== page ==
Tag Archives: Rhyming Text

Whose Shoe? by Eve Bunting

Told in rhyming text, a little mouse sets out to ask all of his animal friends if they have lost their shoe that he found in the bamboo. Elephant only wears heels to make her ankles look slim, and hippopotamus hates the mud between his toes, but hasn’t lost any of his shoes. The illustrations by Sergio Ruzzier are very cheerful and support the text well. The story is a great read aloud and will keep your children’s attention. I love the introduction of words in context such as catastrophe, dainty, pursue, and rare.

Schema: finding or losing something

Idiom: Finders Keepers Losers Weepers

Text-to-Self Connections: finding or losing something, throwing things away

Questioning: The main character, a little mouse, asks many animals in his community if the shoe he found belongs to them. Many examples of using the question mark.

Earth Day: The idea of the kangaroo throwing the shoe into the bamboo because it hurt his feet provides a great introduction to a conversation about littering, donating, re-purposing, and making good choices about how to get rid of something we don’t want. The shoe was used by the mouse as a wonderful king size bed.

Story Elements: Problem: The mouse finds a shoe and has been taught that finders keepers is not polite so he sets off to find its owner

Character Development: The main character, a mouse, has a good character in that he wants to do the right thing when he finds the lost shoe.

Read to Me! by Chris Helene Bridge

Schema: hearing a book read aloud

This is one of those special books that a parent or caregiver will never tire of re-reading aloud to little ones. Rhyming text will have your listeners memorizing the book and saying it with you quickly.

Children love to share in reading a predictive text with a repetitive phrase. The phrase “read to me,” will give young readers a part of the story that they can say with you each time. The idea that reading can take place anywhere we are is shown as the author shows reading taking place at home in a chair, on the floor, in between chores such as cooking and laundry, outdoors, in the car, on a boat, traveling, at the park, in the bath tub, and in bed. Each page is brightly illustrated in collage art.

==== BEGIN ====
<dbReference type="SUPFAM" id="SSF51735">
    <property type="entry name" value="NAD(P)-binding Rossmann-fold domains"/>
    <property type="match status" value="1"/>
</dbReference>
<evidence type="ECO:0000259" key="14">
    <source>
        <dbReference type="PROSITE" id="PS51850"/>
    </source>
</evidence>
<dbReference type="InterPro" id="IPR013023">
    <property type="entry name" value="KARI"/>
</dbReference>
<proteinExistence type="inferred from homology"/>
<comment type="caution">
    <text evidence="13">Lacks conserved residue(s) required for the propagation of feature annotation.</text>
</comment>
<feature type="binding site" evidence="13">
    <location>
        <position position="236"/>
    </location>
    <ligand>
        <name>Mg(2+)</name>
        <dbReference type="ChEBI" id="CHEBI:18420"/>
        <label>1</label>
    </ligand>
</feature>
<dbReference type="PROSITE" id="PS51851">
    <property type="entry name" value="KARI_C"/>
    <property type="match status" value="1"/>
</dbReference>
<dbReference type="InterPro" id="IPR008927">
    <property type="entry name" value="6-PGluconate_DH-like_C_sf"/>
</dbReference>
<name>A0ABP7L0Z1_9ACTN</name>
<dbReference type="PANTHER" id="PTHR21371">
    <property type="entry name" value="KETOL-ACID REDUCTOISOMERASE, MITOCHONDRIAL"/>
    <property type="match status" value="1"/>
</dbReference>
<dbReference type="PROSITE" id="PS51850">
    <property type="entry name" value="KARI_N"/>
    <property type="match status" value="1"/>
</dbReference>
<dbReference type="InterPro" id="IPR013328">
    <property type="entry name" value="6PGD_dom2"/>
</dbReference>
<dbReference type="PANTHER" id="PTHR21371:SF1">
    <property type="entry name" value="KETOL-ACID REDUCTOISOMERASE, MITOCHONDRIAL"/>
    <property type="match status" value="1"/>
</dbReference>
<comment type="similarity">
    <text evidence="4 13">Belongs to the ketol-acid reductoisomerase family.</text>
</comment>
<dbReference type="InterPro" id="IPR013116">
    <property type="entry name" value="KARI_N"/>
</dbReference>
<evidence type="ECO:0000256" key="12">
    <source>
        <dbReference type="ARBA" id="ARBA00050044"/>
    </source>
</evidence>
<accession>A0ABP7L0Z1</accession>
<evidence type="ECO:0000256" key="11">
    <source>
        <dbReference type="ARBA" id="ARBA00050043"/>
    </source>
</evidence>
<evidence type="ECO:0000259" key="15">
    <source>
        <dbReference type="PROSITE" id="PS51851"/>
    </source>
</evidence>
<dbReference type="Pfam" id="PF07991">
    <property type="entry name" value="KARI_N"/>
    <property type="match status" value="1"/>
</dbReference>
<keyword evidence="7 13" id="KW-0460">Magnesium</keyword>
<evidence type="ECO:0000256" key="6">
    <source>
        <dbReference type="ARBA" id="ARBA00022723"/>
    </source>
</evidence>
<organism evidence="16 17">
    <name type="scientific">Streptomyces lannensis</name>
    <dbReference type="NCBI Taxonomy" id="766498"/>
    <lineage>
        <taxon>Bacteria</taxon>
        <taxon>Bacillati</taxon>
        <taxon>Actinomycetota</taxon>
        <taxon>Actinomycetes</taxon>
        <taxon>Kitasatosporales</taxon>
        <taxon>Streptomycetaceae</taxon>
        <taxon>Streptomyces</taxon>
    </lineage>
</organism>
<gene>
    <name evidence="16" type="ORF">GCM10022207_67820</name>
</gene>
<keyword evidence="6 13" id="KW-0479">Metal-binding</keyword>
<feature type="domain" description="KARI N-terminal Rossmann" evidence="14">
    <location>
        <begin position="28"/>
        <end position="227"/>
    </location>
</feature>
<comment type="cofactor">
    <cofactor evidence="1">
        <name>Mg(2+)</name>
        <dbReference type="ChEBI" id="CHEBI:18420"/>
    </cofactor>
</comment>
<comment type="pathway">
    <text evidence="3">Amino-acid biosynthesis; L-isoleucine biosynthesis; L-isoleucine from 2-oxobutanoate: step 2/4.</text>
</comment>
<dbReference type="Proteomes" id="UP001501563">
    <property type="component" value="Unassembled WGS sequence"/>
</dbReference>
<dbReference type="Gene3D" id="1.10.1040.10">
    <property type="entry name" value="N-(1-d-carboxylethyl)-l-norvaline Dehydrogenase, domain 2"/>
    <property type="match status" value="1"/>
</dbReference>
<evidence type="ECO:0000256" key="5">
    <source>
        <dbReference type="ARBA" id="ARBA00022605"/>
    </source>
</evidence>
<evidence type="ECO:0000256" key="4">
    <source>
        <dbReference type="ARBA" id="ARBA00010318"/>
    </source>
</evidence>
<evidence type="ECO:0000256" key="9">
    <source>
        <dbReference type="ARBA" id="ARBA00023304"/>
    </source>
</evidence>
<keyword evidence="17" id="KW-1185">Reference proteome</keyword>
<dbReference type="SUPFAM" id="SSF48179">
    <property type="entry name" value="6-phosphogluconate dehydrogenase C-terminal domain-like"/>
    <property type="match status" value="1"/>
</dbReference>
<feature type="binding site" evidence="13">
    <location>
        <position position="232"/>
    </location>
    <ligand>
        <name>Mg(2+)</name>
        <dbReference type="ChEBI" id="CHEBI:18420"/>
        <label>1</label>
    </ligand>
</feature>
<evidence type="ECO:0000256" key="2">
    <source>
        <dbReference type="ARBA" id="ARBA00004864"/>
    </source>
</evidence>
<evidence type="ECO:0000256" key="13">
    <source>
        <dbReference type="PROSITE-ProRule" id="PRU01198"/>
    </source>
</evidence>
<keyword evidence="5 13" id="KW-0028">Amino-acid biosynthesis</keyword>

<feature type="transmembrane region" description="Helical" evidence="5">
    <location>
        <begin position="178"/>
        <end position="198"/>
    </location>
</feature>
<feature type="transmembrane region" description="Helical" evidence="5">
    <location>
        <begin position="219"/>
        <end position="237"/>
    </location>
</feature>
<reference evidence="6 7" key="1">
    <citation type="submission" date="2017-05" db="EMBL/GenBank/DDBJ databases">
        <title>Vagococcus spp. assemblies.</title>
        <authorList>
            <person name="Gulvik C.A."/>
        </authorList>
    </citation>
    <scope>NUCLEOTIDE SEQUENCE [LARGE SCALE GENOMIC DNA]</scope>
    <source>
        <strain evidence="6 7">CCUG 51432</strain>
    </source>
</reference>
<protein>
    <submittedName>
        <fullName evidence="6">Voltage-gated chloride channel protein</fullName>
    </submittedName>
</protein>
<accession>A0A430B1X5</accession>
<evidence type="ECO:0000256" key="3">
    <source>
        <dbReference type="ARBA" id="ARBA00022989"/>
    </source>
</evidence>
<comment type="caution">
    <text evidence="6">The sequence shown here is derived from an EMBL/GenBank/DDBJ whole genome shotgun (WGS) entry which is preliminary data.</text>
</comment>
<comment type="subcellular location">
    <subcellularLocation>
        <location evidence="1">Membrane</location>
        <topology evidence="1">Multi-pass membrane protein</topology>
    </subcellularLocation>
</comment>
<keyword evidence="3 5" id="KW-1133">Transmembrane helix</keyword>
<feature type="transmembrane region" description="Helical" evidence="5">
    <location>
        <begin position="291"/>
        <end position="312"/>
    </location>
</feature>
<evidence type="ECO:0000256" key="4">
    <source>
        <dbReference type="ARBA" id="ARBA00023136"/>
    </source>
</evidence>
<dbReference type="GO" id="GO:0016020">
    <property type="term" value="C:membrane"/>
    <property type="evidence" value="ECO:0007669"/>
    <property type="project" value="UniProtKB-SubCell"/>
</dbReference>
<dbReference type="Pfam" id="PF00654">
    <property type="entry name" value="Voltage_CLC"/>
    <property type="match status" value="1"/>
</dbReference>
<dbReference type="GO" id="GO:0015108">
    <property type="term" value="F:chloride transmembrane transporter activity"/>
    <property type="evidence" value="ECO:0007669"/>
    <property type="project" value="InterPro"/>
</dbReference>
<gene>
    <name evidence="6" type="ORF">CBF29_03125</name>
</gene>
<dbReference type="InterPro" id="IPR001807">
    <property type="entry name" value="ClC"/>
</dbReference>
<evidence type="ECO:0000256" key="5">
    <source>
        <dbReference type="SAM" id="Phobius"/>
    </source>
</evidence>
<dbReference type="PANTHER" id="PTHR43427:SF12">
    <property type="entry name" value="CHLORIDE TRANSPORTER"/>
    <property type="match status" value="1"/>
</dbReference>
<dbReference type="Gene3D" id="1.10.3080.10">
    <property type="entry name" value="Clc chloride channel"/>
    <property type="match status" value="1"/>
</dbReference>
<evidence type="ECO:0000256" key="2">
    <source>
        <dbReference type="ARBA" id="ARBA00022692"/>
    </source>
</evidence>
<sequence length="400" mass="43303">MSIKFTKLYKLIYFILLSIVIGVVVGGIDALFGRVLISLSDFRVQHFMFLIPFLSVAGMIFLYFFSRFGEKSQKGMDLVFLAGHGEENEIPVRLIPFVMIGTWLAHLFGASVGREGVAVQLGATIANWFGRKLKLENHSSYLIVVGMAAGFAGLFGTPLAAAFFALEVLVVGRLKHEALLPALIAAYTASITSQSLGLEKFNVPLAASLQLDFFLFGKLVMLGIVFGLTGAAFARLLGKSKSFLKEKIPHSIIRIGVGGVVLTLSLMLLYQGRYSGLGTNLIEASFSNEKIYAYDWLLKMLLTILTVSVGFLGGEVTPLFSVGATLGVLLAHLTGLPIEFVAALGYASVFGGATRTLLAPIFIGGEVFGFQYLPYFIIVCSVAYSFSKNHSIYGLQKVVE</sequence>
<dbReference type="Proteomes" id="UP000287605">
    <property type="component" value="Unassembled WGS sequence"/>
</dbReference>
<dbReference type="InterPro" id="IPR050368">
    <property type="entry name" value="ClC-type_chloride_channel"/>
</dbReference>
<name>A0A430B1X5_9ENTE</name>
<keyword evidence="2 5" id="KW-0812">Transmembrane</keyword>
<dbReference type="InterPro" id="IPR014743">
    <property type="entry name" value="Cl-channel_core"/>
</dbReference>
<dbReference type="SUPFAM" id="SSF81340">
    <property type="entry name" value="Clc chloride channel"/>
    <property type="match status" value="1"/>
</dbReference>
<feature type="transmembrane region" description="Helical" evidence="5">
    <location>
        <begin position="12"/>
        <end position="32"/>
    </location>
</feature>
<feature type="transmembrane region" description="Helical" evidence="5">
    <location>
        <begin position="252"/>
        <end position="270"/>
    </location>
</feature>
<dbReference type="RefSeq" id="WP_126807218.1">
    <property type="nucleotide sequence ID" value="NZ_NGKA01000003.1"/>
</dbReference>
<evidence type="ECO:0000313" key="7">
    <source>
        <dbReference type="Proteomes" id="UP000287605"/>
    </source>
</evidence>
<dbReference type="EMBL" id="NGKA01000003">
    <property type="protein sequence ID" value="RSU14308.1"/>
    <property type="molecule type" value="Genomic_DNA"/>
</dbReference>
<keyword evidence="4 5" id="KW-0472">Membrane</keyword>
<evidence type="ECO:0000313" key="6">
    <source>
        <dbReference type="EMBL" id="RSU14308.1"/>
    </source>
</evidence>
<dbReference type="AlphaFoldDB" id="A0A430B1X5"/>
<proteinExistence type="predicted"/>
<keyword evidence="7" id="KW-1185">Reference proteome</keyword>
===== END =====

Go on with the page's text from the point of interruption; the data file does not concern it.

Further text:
Tips for parents about the importance of reading to a child are included.

This book would be a great gift for new parents.

One Day I Went Rambling by Kelly Bennett

What a creative and thought-provoking, rhyming book for both adults and children!

As an elementary school librarian who reads books aloud to children every day, I can see this one as a book that will capture their attention because there is substance here that will connect with their prior knowledge to make this book worthy of their time. I predict that this title will be on several award lists this year. Readers are challenged to use their imaginations to repurpose and recycle objects that they own or discover on their path.

The illustrations, created by Terri Murphy, and names of the characters are multi-ethnic featuring children of all races. The expressions show joy, contentment, and pure fun as they “ramble” around the neighborhood. Even the kid who makes fun at first is motivated to join in the fun.

Schema: repurposing
Text-to-Self: Can you think of something you have re-used as a pencil container? Ever made a jewelry box from an egg carton?
Text-to-Text: Oliver by Birgitta Sif; Not a Box by Antoinette Portis
Compare and Contrast: How is each “find” similar and different from what they imagine it to be?
Mental Image: Can you imagine the “find” being what they imagine it to be?
Predicting: Try predicting what the items on the last page might be used for. There is an illustration, but no text so the reader has to use his or her imagination to infer or predict what these could be used for.
Synthesis: Can you think of other things their “finds” could be? Can you think of something you see that could be like something else? Think about the places you like to play and what you have played with there. I remember as a child playing house inside a group of Cedar trees where there was a small clearing in the middle of them. It was like nature made me my own playhouse.
Extension: Do a search on the Internet to find how people have repurposed what might be trash to some people into useful or artistic objects.